President’s comments complement, not contradict, CJ’s ruling – MoTP

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The Ministry of the Presidency (MoTP) has said that President David Granger’s comments on the recent ruling handed down by the acting Chief Justice in regard to the requirements for appointing a Chairman of the Guyana Elections Commission (GECOM) did not contradict, but in fact complemented, the Court’s decision.
In a statement released on Saturday evening, the MoTP refuted any assertion that President Granger has rejected the ruling of acting Chief Justice Roxane George-Wiltshire on the case brought against Attorney General Basil Williams by private citizen Marcel Gaskin.

President David Granger

The MoTP pointed out that any contrary commentary to its assertion is clearly a deliberate misinterpretation of President Granger’s remarks.
“There is no indication that the Head of State ‘dismissed’ the Chief Justice’s ruling, or that (the President) does not observe the separation of powers between the Executive Branch of Government and the Judiciary. In fact, what President Granger actually said is that he (would) continue to act according to the requirements of the Constitution,” the MoTP statement outlined.
Local businessman Marcel Gaskin, brother of Business Minister Dominic Gaskin, had asked the High Court to interpret the Constitution as it relates to the selection of a Chairman for GECOM, and the High has so done.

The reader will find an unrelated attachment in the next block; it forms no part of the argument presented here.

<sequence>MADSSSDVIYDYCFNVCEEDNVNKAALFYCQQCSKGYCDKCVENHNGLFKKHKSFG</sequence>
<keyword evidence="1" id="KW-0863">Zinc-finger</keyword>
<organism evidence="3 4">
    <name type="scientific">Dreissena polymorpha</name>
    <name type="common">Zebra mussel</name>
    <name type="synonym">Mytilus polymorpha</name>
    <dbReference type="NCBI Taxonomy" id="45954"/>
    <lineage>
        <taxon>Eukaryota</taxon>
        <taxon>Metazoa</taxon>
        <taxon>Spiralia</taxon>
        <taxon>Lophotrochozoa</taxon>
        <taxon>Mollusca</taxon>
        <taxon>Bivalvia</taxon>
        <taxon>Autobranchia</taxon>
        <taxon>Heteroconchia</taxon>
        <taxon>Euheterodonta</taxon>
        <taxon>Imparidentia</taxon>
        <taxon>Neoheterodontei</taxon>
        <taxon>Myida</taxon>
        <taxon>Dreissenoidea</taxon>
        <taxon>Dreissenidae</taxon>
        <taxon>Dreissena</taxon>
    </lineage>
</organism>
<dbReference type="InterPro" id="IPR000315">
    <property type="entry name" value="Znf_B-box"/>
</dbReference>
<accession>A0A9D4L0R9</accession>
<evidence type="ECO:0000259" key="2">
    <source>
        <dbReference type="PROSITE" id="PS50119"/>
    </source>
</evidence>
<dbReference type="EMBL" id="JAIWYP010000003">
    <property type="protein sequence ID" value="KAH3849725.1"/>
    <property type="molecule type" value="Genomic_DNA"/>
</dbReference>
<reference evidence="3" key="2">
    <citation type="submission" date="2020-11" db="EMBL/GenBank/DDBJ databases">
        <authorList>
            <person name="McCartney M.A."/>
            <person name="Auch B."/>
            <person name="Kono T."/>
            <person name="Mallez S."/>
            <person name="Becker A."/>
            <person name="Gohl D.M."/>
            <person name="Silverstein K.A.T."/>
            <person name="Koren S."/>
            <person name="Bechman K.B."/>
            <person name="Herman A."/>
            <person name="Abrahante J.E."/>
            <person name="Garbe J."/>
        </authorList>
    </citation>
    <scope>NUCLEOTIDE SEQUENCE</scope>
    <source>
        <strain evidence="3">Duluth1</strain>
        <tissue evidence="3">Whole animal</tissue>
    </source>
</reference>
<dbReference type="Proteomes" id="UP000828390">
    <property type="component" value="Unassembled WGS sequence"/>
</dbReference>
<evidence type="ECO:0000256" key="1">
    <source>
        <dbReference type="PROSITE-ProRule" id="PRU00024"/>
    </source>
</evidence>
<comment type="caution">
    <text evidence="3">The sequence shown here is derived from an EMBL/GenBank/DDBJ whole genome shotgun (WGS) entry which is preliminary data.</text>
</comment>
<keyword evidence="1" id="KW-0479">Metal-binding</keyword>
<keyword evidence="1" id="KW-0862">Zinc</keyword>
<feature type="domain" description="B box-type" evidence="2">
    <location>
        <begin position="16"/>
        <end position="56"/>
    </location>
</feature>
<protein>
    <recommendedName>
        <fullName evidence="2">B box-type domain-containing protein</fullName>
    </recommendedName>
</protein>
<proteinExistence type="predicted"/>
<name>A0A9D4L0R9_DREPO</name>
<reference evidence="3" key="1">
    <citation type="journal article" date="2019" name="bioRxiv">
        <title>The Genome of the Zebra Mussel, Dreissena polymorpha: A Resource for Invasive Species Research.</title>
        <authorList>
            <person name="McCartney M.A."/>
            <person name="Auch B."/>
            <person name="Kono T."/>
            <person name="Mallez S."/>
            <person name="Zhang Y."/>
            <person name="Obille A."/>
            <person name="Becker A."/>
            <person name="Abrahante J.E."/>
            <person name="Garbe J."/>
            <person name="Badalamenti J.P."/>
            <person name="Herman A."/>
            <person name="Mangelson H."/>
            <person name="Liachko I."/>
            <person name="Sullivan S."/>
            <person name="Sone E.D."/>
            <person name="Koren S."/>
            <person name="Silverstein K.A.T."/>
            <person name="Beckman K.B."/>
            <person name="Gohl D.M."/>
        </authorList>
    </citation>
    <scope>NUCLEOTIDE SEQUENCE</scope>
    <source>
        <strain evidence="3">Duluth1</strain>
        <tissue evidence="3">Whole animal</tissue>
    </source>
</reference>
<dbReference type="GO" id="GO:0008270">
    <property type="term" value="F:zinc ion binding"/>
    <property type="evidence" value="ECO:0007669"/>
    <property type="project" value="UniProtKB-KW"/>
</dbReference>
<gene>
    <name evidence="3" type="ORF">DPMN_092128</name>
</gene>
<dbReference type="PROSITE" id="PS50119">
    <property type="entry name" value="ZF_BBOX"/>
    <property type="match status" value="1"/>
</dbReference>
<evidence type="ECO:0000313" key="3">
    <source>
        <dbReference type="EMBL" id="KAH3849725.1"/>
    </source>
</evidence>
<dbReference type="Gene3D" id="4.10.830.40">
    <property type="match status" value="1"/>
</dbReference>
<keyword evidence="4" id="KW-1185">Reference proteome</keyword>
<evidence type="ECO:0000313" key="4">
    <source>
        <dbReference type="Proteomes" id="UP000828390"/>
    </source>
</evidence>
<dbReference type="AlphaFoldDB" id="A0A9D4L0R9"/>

Speaking to members of the media last Wednesday, the Head of State said, “I will continue to act within my perception of the Constitution; that is to say, I will not appoint somebody that I do not consider ‘fit and proper’.”
The MoTP has stressed that the words ‘fit and proper’ are taken directly from Article 161 (2) of the Constitution of Guyana, and are an iteration of what the acting Chief Justice is reported to have said in her ruling based on her perception of that article.
“While the President believes that the Constitution was crafted the way it was to give preference to the appointment of ‘a person who holds or who has held office as a judge of a court having unlimited jurisdiction in civil and criminal matters in some part of the Commonwealth, or a court having jurisdiction in appeals from any such court, or (someone) who is qualified to be appointed as any such judge’, he has never disagreed with the acting Chief Justice’s ruling, in that the Constitution clearly states that ‘any other fit and proper person’ can be appointed.  President Granger’s comments complement, and do not contradict, that ruling,” the MoTP has posited.
The MoTP has highlighted that, as early as January 2017, during a recording of The Public Interest, the President had said he believes that what the drafters of the Constitution had in mind was someone who had arrived at the position of a judge, as it is expected that that person would have been someone who possesses the qualities of impartiality, integrity and intelligence.
The President added that any ‘fit or proper person’ must approximate those qualities that characterise what is expected of a judge. The statement declared that President Granger further told media operatives last week that he remains committed to the spirit of the Constitution.
“I do not believe that anything that the Honourable Chief Justice said has diminished my regard for the word or the spirit of the Constitution. I do believe that the person must be independent, must be impartial, and I am looking for that independence and that impartiality,” the Head of State said days ago.
According to the MoTP statement, the Head of State remains committed to the separation of powers of the Executive and the Judiciary, and nothing in his word or actions has demonstrated anything otherwise.